The Writing Process: IDEAS AND PLOT BUNNIES AND FIRST DRAFTS, OH MY!   Leave a comment

When you are a writer you need an idea before you start to write. Whether you are a pantser (writing by the seat of your pants) or a plotter, you need to have a story (plot) in mind, a character or a vague idea.

In my first published book, AINE, I wanted it to be in Ireland and I wanted it to be about faeries, but not the tiny Disney ones, full-size ones like in Midsummer’s Night Dream (by some guy named Bill) and I wanted it to be young adult. Okay, I have an idea. Now what?

Well, if you’re a pantser (like me), you start writing and see where it takes you.

If you’re a plotter (like many of my friends) you start with a beat sheet (Blake Snyder’s, SAVE THE CAT) or some other three-act structure worksheet you like and begin to plot. You might write out each scene (a chapter should have three scenes) with a one sentence summary. For AINE I might start out by writing: An American girl discovers she’s not human on her sixteenth birthday.

So, I had an idea and I ran with it. But let’s back up a bit. First, before I started writing, I researched all I could about Ireland, Irish myths and faeries. I found the name Aine (one of the Irish goddesses) and decided that was the name of my main character.

Here are the steps:

1. Get an idea. Asking “What if?” helps. Keep an idea folder on your computer/tablet/phone/notebook. Put in snatches of conversation, interesting news stories, whatever you fancy because you never know what will spark an idea.

2. Research said idea if you need to. Don’t spend too long on this step, otherwise you’ll spend all your time researching instead of writing. I mean, really, who does that? *raises hand*

3. Use a beat sheet to plot out your book if you’re a plotter but even if you’re not, you can still use bullet points to put in your main plot points.

  • Girl discovers she’s a faerie.
  • Girl goes to Ireland.
  • Girl falls in love with a boy faerie.
  • Girl decides whether or not to embrace faerie destiny.

4. Once you have your plot down or your bullet points, it’s time to start writing.

5. Remember this: FIRST DRAFTS SUCK. It’s a given. No one writes shiny prose the first time they put a pen to paper or fingers to keyboard or blood to stone or however you write your words. It needs to be edited, revised and edited again and again and again. I’ll put up a post about revising later (WATCH THIS SPACE).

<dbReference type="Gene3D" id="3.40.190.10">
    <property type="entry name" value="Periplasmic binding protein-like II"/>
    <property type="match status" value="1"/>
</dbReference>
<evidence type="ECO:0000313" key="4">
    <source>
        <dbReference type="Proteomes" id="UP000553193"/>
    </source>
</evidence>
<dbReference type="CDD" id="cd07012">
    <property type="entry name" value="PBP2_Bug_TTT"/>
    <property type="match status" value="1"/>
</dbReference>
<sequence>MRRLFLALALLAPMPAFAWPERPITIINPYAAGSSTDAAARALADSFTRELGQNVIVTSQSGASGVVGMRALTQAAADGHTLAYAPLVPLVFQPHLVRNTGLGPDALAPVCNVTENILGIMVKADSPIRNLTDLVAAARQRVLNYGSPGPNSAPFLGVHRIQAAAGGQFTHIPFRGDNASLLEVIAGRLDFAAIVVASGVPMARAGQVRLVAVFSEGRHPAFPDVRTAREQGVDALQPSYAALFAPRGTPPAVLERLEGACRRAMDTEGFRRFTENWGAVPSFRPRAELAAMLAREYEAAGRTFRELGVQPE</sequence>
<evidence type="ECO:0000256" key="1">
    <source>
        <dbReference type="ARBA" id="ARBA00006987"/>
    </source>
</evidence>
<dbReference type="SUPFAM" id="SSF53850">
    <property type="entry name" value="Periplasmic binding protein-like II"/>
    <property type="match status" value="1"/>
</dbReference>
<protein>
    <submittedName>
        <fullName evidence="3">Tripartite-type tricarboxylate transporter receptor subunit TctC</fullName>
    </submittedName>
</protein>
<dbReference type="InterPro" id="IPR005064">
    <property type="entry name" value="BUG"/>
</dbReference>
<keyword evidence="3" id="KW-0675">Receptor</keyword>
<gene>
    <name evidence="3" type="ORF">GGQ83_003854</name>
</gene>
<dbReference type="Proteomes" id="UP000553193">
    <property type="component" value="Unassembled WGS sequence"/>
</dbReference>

6. A word about plot bunnies. What is a plot bunny? Those of you that do NaNoWriMo (thirty days and nights of literary abandon), the month you write 50,000 words along with a gazillion other writers all over the world (November) know what a plot bunny is. You are going along, writing your words to your story because YOU HAVE AN IDEA when another idea hops into your consciousness. That’s called a plot bunny. IGNORE THIS PLOT BUNNY. It will only detract you from your original idea. Stick with the original plan. Write your plot bunny down and go back to it after your first plot is done.

7. Not every idea you have is a good one. It’s okay, don’t cry. It’s true. Sometimes ideas strike  you and you start writing but something is off. The characters aren’t fully developed, the plot doesn’t stay interesting, the setting is boring…whatever. It’s all right to shelve the idea and dig out the plot bunny. I have trouble getting past 30,000 words. If I can make past that mark, I’m good to keep going until I get to 70,000-80,000 (my word count goals). But there have been MANY times, I haven’t made it past that mark and I stop and put that idea away for a while Sometimes it creeps up on you again and you revisit it but most of the time, it’s forever on the shelf.

8. Which reminds me, do as the NaNoWriMo’s do and just write. Don’t edit, don’t stop and fill in plot holes, write. Write it all in one big chunk or write each scene at a time even if they are out-of-order. The important thing is to WRITE. Read the last half of the last chapter you wrote and continue on.

9. Don’t be hung up on word count. You don’t have to do a certain number of words per day. Today you did 1,000 but tomorrow you might do 200 or none. IT DOESN’T MATTER. The plot/characters/story matters. You can always fill in later in the editing phase.

10. Let’s review:

  • Get an idea
  • Write it down
  • Plot or Pants it
  • Finish it
  • Edit it (more than once)

Go forth and write! Tell me the comments: where do you get your ideas from?

Posted May 20, 2015 by kathleea in books, fiction, writers

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